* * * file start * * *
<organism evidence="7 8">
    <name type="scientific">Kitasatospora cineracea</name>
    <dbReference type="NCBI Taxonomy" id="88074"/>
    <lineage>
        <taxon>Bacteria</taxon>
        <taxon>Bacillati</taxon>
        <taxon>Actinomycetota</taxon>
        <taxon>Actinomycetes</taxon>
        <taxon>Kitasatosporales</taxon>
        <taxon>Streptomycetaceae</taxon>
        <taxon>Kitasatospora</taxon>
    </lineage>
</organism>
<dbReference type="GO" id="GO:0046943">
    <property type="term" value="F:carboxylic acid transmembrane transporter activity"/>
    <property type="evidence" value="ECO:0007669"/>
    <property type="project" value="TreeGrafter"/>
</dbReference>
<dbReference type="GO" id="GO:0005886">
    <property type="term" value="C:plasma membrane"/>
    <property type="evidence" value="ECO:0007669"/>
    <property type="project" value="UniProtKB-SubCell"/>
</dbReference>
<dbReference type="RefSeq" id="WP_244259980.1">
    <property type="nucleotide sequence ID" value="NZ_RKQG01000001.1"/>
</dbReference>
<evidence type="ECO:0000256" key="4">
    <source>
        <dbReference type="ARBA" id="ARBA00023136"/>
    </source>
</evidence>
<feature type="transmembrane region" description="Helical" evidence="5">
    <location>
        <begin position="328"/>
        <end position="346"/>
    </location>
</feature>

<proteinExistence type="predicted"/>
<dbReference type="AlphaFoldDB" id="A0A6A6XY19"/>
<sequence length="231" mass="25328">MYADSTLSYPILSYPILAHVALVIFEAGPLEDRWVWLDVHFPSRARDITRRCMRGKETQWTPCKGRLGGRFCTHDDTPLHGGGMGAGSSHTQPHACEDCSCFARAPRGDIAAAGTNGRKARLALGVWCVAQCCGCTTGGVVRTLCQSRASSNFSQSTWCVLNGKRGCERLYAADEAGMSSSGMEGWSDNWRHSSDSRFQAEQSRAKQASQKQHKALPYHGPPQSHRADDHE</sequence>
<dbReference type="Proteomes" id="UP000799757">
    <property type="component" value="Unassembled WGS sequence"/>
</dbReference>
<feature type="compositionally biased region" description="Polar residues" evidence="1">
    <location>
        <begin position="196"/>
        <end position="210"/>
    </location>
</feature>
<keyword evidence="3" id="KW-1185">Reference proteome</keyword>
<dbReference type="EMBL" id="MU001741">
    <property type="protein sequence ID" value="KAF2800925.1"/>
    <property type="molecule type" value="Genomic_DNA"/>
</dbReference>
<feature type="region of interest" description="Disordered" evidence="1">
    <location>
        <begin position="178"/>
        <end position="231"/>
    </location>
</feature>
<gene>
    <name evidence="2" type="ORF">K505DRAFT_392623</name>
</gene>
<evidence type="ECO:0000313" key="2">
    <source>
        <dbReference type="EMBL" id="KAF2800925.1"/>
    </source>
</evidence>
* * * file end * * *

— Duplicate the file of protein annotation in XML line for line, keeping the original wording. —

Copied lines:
<organism evidence="7 8">
    <name type="scientific">Kitasatospora cineracea</name>
    <dbReference type="NCBI Taxonomy" id="88074"/>
    <lineage>
        <taxon>Bacteria</taxon>
        <taxon>Bacillati</taxon>
        <taxon>Actinomycetota</taxon>
        <taxon>Actinomycetes</taxon>
        <taxon>Kitasatosporales</taxon>
        <taxon>Streptomycetaceae</taxon>
        <taxon>Kitasatospora</taxon>
    </lineage>
</organism>
<dbReference type="GO" id="GO:0046943">
    <property type="term" value="F:carboxylic acid transmembrane transporter activity"/>
    <property type="evidence" value="ECO:0007669"/>
    <property type="project" value="TreeGrafter"/>
</dbReference>
<dbReference type="GO" id="GO:0005886">
    <property type="term" value="C:plasma membrane"/>
    <property type="evidence" value="ECO:0007669"/>
    <property type="project" value="UniProtKB-SubCell"/>
</dbReference>
<dbReference type="RefSeq" id="WP_244259980.1">
    <property type="nucleotide sequence ID" value="NZ_RKQG01000001.1"/>
</dbReference>
<evidence type="ECO:0000256" key="4">
    <source>
        <dbReference type="ARBA" id="ARBA00023136"/>
    </source>
</evidence>
<feature type="transmembrane region" description="Helical" evidence="5">
    <location>
        <begin position="328"/>
        <end position="346"/>
    </location>
</feature>

<proteinExistence type="predicted"/>
<dbReference type="AlphaFoldDB" id="A0A6A6XY19"/>
<sequence length="231" mass="25328">MYADSTLSYPILSYPILAHVALVIFEAGPLEDRWVWLDVHFPSRARDITRRCMRGKETQWTPCKGRLGGRFCTHDDTPLHGGGMGAGSSHTQPHACEDCSCFARAPRGDIAAAGTNGRKARLALGVWCVAQCCGCTTGGVVRTLCQSRASSNFSQSTWCVLNGKRGCERLYAADEAGMSSSGMEGWSDNWRHSSDSRFQAEQSRAKQASQKQHKALPYHGPPQSHRADDHE</sequence>
<dbReference type="Proteomes" id="UP000799757">
    <property type="component" value="Unassembled WGS sequence"/>
</dbReference>
<feature type="compositionally biased region" description="Polar residues" evidence="1">
    <location>
        <begin position="196"/>
        <end position="210"/>
    </location>
</feature>
<keyword evidence="3" id="KW-1185">Reference proteome</keyword>
<dbReference type="EMBL" id="MU001741">
    <property type="protein sequence ID" value="KAF2800925.1"/>
    <property type="molecule type" value="Genomic_DNA"/>
</dbReference>
<feature type="region of interest" description="Disordered" evidence="1">
    <location>
        <begin position="178"/>
        <end position="231"/>
    </location>
</feature>
<gene>
    <name evidence="2" type="ORF">K505DRAFT_392623</name>
</gene>
<evidence type="ECO:0000313" key="2">
    <source>
        <dbReference type="EMBL" id="KAF2800925.1"/>
    </source>
</evidence>